Once we started running again, I realized I had lost track of time.  It would be getting dark soon and I would have to turn around and run back to my car alone.  It was time for me to turn back around, so I called to Scott who was running a few people ahead of me.  I yelled goodbye and that it was an honor to run with him.  He said goodbye, and as I turned and ran I heard him shout best wishes to me in my first ultra and to remember to fuel properly!

As I ran solo back to my car I remember saying a little prayer for him and for Jenny about their wish to start a family.  I remember thanking the stars for lining up just right so that I could have this once in a lifetime opportunity.  I had run with an ultramarathon legend! Although Scott’s book alone had inspired me, running in his footsteps felt like a catalyst to my future.

Scott was pushing through obstacles, pain, exhaustion, and all the things that were out of his control to cover approximately 50 miles per day.  A a true test of endurance.  A chance to persevere. A chance to test limits and reconnect with nature.  In the middle of it all, he was taking the time to talk with his fans, answer their questions, and share the experience with them.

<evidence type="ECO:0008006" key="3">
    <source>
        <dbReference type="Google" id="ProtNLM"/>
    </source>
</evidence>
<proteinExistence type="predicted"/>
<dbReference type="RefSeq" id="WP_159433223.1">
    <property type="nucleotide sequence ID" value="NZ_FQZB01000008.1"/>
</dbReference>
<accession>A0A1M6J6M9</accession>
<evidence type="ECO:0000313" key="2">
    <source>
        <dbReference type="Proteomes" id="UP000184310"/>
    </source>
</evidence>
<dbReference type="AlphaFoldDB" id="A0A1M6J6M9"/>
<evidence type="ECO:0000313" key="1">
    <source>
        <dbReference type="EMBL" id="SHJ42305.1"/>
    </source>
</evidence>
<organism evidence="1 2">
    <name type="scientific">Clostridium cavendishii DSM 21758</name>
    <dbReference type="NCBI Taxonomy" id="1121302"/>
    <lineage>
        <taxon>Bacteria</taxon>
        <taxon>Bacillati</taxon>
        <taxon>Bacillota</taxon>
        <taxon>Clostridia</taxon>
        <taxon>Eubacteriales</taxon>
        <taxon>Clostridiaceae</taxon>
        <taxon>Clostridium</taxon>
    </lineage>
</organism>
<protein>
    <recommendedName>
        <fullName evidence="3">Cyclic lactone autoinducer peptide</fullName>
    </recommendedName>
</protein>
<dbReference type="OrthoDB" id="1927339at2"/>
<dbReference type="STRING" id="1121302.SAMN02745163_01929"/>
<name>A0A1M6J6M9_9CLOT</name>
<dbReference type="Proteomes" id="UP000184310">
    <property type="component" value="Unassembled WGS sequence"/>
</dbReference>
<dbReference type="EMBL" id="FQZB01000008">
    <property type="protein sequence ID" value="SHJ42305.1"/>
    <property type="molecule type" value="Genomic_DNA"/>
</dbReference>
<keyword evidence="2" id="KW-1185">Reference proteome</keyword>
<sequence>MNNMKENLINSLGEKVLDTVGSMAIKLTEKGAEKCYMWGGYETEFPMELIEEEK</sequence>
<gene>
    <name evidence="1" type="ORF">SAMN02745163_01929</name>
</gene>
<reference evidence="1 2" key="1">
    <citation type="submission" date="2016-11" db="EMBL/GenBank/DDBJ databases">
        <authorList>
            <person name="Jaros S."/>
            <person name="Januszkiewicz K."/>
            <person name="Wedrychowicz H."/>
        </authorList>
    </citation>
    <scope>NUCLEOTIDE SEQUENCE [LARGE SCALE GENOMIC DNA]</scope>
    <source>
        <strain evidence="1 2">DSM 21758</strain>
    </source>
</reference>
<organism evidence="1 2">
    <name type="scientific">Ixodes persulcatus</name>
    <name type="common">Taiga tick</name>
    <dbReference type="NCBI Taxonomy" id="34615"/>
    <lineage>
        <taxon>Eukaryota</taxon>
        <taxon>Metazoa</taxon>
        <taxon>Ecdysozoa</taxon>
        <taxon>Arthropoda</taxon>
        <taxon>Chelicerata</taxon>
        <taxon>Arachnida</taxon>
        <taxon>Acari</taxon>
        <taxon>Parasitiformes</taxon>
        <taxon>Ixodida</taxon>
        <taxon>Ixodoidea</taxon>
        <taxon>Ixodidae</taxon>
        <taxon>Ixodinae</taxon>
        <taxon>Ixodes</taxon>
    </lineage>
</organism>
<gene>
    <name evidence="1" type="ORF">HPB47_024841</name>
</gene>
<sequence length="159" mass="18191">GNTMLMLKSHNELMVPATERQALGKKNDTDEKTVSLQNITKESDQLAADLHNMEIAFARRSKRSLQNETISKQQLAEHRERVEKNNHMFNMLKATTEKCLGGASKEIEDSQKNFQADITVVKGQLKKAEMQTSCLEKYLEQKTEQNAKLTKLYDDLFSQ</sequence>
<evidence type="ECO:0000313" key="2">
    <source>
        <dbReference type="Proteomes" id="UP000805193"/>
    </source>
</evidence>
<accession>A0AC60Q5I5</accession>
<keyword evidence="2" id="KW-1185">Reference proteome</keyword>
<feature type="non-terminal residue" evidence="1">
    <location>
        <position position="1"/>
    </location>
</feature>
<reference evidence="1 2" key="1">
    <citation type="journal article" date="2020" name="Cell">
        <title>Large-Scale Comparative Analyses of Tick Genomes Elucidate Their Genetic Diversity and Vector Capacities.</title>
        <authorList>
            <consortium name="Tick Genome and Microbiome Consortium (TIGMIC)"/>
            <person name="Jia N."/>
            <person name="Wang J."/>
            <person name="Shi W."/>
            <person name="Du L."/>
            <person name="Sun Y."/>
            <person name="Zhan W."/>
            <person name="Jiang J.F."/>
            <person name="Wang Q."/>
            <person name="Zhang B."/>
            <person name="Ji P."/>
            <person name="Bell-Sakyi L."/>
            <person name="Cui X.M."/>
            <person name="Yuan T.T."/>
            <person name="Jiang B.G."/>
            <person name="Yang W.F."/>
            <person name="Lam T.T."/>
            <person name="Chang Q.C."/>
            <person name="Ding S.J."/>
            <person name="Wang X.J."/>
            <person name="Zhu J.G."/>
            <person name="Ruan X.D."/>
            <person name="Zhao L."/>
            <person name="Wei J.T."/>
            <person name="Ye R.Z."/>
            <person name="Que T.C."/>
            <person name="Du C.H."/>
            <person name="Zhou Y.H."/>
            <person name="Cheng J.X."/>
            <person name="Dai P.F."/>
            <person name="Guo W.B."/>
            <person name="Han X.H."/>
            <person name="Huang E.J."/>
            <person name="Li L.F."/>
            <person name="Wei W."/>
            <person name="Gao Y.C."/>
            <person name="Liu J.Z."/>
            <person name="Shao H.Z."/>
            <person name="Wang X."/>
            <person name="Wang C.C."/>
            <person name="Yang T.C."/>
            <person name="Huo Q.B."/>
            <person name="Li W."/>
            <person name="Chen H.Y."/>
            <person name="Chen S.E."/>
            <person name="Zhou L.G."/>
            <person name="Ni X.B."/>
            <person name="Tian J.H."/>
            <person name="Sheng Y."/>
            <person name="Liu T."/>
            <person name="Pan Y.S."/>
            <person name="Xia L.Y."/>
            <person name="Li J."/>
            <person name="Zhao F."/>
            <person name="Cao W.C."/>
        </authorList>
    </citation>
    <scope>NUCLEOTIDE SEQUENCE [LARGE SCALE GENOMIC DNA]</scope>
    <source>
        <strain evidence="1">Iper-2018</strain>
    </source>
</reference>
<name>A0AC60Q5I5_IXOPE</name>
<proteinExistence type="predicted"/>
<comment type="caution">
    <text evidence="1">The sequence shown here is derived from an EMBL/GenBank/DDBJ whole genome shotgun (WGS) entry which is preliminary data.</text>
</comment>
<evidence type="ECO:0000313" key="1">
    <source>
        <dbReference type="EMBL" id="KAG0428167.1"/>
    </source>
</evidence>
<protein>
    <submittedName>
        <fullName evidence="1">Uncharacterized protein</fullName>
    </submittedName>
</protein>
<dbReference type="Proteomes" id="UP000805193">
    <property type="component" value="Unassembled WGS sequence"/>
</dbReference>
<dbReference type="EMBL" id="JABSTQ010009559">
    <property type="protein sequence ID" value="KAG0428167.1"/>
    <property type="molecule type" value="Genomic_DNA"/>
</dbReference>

As you probably know, Scott Jurek went on to claim the Appalachian Trail record in 46 days, 8 hours, and 7 minutes.  Also, Scott and Jenny went on to have a baby girl this past June. . .born on Global Running Day, I might add!  (Check this Runner’s World article out here Scott Jurek Gets Global Running Day Surprise.) And just last month, one of Scott’s friends Karl Meltzer claimed a new AT record, almost 10 hours faster than Scott…but the amazing part?  Scott Jurek joined Meltzer in the last 31 miles.  I wouldn’t have expected anything else!

As for me?  I ended up running my first race longer than a marathon, the Ironmaster’s 50K, in Pine Grove Furnace State Park.  My first ultra was an adventure for sure, which I will save for another post;  however, Scott Jurek’s  fueling advice worked like a charm.